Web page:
Latvia improves its score in global rule of law rankings

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Latvia remains in the top 25 countries in the world for rule of law and during the last year has slightly improved its score against a background in which rule of law is weakening globally, according to the World Justice Project (WJP) Rule of Law rankings for 2022, published October 26.

Latvia is in 24th spot out of 140 countries included in the rankings worldwide and is in 18th position among its peers in wealthier nations. While Latvia retains the same position as last year, its overall score improved from 0.71 in 2021 to 0.72 in 2022. Latvia scored particulary well for order and security, but less well for absence of corruption and civil justice.

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The global ranking position puts Latvia ahead of countries including the United States, Italy and Poland, though Estonia and Lithuania both fare better. Nevertheless, all three Baltic states are among the most improved countries during the last twelve months.

The region’s top performer is Denmark (ranked 1st out of 140 globally), followed by Norway and Finland. The three countries with the lowest scores in the region are Croatia, Bulgaria, and Hungary (73rd globally).

In the last year, 13 out of 31 countries declined in the European Union, European Free Trade Association, and North America.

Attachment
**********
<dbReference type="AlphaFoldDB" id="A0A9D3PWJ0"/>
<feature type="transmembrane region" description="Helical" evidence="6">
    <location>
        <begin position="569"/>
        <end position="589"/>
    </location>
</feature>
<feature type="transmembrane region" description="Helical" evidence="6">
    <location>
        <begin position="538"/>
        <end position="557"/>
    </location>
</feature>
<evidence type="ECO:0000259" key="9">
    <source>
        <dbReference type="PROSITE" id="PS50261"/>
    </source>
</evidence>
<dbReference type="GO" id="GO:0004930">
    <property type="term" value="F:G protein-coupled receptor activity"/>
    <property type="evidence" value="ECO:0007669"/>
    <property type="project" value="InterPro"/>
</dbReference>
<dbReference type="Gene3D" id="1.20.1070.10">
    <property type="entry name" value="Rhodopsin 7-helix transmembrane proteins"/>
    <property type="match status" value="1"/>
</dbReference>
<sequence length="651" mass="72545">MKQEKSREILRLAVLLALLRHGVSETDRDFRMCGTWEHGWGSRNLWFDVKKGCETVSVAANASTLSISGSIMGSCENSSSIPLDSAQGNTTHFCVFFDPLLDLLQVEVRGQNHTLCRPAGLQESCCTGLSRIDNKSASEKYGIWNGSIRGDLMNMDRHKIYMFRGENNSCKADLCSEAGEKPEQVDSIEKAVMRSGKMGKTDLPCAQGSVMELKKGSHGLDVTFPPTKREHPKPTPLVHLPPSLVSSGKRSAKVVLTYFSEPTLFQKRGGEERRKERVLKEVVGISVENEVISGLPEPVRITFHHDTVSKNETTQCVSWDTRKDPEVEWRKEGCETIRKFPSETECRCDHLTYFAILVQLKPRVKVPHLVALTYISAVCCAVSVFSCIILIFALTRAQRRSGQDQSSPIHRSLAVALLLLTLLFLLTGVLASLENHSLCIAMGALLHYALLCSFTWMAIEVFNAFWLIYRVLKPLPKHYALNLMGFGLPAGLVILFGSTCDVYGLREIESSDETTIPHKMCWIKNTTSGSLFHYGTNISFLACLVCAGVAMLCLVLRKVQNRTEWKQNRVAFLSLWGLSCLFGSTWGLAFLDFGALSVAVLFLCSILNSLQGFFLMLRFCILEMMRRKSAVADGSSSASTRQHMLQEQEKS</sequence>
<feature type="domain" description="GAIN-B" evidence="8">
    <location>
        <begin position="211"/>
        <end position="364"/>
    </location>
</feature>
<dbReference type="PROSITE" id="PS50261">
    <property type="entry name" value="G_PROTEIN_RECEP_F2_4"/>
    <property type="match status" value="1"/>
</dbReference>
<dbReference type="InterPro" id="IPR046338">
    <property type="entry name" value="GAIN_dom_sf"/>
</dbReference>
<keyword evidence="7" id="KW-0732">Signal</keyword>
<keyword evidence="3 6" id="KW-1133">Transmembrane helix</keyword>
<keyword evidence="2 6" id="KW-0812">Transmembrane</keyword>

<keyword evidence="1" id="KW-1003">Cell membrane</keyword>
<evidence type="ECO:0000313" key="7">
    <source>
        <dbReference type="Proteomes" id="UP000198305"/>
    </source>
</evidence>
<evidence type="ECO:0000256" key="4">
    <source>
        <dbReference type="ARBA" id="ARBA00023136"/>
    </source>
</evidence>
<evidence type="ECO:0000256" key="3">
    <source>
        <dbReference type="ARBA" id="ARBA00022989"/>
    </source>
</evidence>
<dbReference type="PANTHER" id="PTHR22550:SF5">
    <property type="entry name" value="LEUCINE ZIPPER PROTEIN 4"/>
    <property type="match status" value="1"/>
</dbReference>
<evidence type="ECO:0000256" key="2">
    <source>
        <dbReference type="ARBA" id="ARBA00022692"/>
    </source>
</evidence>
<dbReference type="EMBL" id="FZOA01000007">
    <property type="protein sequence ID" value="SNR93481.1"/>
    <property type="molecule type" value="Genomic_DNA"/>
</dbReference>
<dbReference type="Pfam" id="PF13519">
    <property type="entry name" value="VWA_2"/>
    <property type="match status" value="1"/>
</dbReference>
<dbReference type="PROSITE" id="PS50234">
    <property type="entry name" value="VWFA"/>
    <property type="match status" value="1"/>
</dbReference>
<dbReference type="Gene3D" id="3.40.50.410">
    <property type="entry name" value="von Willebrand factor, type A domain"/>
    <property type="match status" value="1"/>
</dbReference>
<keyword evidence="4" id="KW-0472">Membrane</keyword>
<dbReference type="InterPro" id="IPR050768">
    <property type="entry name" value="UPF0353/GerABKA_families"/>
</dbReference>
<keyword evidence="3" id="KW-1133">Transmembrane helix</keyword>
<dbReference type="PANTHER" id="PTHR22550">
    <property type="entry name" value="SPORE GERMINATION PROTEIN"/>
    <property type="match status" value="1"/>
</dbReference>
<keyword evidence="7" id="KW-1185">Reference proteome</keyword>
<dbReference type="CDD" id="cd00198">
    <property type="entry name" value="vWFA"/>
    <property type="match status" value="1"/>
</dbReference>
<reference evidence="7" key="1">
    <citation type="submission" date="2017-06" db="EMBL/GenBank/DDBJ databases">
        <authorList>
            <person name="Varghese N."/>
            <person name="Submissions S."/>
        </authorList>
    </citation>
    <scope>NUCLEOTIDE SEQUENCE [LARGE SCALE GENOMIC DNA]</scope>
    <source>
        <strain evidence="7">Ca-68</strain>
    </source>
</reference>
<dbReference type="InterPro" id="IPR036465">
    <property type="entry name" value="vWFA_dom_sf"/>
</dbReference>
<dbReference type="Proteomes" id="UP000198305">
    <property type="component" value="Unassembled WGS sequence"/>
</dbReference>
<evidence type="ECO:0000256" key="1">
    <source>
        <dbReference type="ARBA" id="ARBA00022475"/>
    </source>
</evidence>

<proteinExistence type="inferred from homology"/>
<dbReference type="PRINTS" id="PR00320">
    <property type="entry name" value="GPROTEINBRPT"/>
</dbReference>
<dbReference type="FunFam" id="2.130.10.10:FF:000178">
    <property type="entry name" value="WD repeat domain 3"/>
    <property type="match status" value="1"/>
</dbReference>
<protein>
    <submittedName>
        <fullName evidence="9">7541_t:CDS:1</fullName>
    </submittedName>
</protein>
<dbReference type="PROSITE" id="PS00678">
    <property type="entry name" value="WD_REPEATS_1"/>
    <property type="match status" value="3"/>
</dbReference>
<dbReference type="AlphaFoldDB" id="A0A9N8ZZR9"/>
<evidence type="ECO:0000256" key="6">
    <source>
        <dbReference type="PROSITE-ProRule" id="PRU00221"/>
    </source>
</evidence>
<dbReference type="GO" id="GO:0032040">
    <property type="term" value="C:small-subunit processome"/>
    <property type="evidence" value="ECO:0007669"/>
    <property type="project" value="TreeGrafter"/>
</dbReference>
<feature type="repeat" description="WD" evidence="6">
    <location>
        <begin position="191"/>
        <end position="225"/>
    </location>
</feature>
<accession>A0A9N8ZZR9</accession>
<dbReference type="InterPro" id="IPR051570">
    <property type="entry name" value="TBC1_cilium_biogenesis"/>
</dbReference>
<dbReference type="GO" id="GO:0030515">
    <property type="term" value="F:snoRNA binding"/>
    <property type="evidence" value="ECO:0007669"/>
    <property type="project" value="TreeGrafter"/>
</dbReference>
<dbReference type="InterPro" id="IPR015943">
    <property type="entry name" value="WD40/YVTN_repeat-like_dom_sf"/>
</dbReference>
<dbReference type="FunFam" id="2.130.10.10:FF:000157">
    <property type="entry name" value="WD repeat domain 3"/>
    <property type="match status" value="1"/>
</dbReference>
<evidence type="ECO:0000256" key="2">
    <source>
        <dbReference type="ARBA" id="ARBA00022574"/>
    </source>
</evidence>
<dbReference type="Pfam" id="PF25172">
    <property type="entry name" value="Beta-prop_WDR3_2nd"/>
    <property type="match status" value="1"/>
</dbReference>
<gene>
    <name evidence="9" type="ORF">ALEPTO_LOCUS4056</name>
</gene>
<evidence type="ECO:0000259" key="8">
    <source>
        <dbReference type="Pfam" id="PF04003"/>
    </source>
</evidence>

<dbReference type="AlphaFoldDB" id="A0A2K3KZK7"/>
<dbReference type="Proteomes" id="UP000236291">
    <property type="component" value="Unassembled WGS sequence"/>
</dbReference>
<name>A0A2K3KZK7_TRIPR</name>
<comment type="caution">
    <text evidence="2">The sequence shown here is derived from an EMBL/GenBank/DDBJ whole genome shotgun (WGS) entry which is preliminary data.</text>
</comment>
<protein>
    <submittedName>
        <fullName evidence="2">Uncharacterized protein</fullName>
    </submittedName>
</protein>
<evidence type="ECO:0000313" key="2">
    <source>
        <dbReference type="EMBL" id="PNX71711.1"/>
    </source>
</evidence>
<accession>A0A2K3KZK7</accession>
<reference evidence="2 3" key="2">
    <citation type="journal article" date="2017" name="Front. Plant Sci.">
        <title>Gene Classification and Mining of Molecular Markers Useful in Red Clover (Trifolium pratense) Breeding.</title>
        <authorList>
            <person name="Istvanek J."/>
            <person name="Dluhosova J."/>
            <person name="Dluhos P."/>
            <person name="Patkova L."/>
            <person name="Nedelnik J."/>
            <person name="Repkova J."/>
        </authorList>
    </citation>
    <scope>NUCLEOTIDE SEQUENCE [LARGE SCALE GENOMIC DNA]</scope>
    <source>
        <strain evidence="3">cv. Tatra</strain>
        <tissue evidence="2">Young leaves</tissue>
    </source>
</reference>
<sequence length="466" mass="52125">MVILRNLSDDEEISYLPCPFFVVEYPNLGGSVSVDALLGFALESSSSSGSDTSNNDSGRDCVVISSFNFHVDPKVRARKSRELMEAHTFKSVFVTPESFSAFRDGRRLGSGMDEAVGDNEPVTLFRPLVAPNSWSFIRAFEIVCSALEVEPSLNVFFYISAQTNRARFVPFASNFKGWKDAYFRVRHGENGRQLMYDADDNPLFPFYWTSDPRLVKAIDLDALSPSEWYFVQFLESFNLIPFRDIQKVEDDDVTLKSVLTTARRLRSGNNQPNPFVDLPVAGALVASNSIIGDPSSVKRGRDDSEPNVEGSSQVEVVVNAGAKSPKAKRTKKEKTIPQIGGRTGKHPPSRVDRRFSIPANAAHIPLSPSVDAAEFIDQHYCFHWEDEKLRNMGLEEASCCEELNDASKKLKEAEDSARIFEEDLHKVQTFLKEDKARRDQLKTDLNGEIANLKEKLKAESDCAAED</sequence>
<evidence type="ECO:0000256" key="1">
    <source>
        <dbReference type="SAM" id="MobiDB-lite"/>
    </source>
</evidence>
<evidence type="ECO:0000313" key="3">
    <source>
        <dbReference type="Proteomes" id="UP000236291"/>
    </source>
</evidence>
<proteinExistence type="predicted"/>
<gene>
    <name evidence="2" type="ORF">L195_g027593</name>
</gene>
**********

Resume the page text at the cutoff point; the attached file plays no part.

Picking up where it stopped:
Globally, the top-ranked country in the WJP Rule of Law Index 2022 is Denmark, followed by Norway, Finland, Sweden, and the Netherlands. The country with the lowest score is Venezuela, then Cambodia, Afghanistan, the Democratic Republic of Congo, and Haiti.

The WJP Rule of Law Index is a leading source of independent rule of law data. It draws on in-depth surveys with more than 154,000 everyday people and 3,600 legal practitioners and experts to measure rule of law across eight factors: Constraints on Government Powers, Absence of Corruption, Open Government, Fundamental Rights, Order and Security, Regulatory Enforcement, Civil Justice, and Criminal Justice.

Latvia rule of law 2022
Latvia rule of law 2022

Factor scores are averaged to assign an overall rule of law score to each country. Some of the biggest global declines this year were in the Index factors associated with rising authoritarianism and the longer-term erosion of rule of law. This year, respect for fundamental rights declined in two-thirds of countries.

The World Justice Project (WJP) is an independent, multidisciplinary organization working to create knowledge, build awareness, and stimulate action to advance the rule of law worldwide. Effective rule of law reduces corruption, combats poverty and disease, and protects people from injustices large and small. It underpins development, accountable government, and respect for fundamental rights, and it is the foundation for communities of justice, opportunity, and peace. 

The World Justice Project defines the rule of law as a durable system of laws, institutions, norms, and community commitment that delivers: accountability, just laws, open government, and accessible justice. Learn more about these four universal principles and our work at: www.worldjusticeproject.org.  

You can explore the data for Latvia and other countries for yourself at: https://worldjusticeproject.org/rule-of-law-index/country/2022/Latvia. We've also attached a PDF file containing a summary of Latvia's scores to this story.

 

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